Great Lakes Commission to mark 50th Anniversary

Lt. Gov. Cherry, marathon swimmer Dreyer among speakers at 2005 Annual Meeting

The Great Lakes Commission will celebrate 50 years of building a better future for the Great Lakes at its 2005 Annual Meeting, Sept. 27-29, 2005, in Ann Arbor, Mich.

Along with celebrating the past, the 2005 Annual Meeting will look at the current and future issues facing the world’s greatest freshwater resource, with reports and discussions focusing on the President’s Great Lakes Regional Collaboration, the pending Great Lakes water management agreement, Detroit riverfront revitalization, the status of Great Lakes legislation and the future of Great Lakes maritime transportation, among others.

“For the past 50 years, the Great Lakes Commission has played a unique role in regional resource management and policy,” said Michigan Lt. Gov. John Cherry, vice chair of the Commission and host of the 2005 Annual Meeting. “As a representative of the Great Lake states in formal partnership with the provinces of Ontario and Québec, the Commission has been essential in helping to forge a common vision and direction on matters of critical importance for the Great Lakes – St. Lawrence system.”

Featured speakers at the meeting, to be held at the Michigan League on the University of Michigan campus, include Lt. Gov. Cherry; Karen Kraft Sloan, Canadian foreign affairs ambassador for the environment; endurance athlete Jim Dreyer, who recently became the first person to swim across all five Great Lakes; and Gary Volgenau, author of “Islands: Great Lakes Stories,” a snapshot of just a few of the 35,000 islands in the Great Lakes.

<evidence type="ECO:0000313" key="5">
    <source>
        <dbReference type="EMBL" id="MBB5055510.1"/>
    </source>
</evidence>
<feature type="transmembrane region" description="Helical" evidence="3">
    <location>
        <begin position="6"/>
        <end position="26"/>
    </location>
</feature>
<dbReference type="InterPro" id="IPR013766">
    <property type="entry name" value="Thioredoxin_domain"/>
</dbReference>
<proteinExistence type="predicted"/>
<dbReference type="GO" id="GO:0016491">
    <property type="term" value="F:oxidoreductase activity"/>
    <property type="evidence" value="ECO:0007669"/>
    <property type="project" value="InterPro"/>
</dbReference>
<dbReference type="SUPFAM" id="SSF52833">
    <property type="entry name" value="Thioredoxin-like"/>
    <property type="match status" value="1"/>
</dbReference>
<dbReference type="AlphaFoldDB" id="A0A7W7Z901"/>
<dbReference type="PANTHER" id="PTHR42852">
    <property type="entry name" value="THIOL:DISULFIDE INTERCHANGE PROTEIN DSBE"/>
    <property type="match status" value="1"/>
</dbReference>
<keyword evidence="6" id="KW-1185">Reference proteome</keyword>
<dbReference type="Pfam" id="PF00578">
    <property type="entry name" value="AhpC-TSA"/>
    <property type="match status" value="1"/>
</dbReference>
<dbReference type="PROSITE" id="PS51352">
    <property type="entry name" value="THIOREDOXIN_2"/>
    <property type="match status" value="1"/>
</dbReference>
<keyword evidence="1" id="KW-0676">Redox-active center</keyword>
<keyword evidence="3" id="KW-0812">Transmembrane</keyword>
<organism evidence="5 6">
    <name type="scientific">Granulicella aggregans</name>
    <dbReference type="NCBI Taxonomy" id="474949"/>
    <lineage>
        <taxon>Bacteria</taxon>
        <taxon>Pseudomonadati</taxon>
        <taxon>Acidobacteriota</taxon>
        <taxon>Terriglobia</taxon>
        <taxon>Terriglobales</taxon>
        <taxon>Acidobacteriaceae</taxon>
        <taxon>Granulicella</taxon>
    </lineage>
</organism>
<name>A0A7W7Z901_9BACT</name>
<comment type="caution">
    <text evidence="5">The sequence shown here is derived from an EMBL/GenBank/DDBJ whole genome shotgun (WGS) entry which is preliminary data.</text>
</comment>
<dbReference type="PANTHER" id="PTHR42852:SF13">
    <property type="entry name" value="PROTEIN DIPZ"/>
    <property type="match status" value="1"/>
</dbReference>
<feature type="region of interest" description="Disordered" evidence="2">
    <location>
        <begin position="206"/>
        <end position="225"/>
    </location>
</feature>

Former Commission Chair Irene Brooks, currently a U.S. member of the International Joint Commission, will offer a historical retrospective on the Great Lakes Commission’s first 50 years.

The meeting will include a joint reception on Wednesday, Sept. 28 with the Great Lakes Fishery Commission, which is also celebrating its 50th anniversary this year.

Created by the Great Lakes states in 1955, the Great Lakes Commission is the world’s only organization of its kind – founded in state and federal law to promote a coordinated approach to Great Lakes issues, with Ontario and Québec as associate members. Over the past 50 years, it has played significant roles on such wide-ranging initiatives as construction of a new Soo Lock; water diversion; environmental restoration, information-sharing via the Great Lakes Information Network (GLIN) and invasive species prevention and control, to name a few.

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For immediate release: September 23, 2005
Contact: Tom Crane,, office: 734-971-9135

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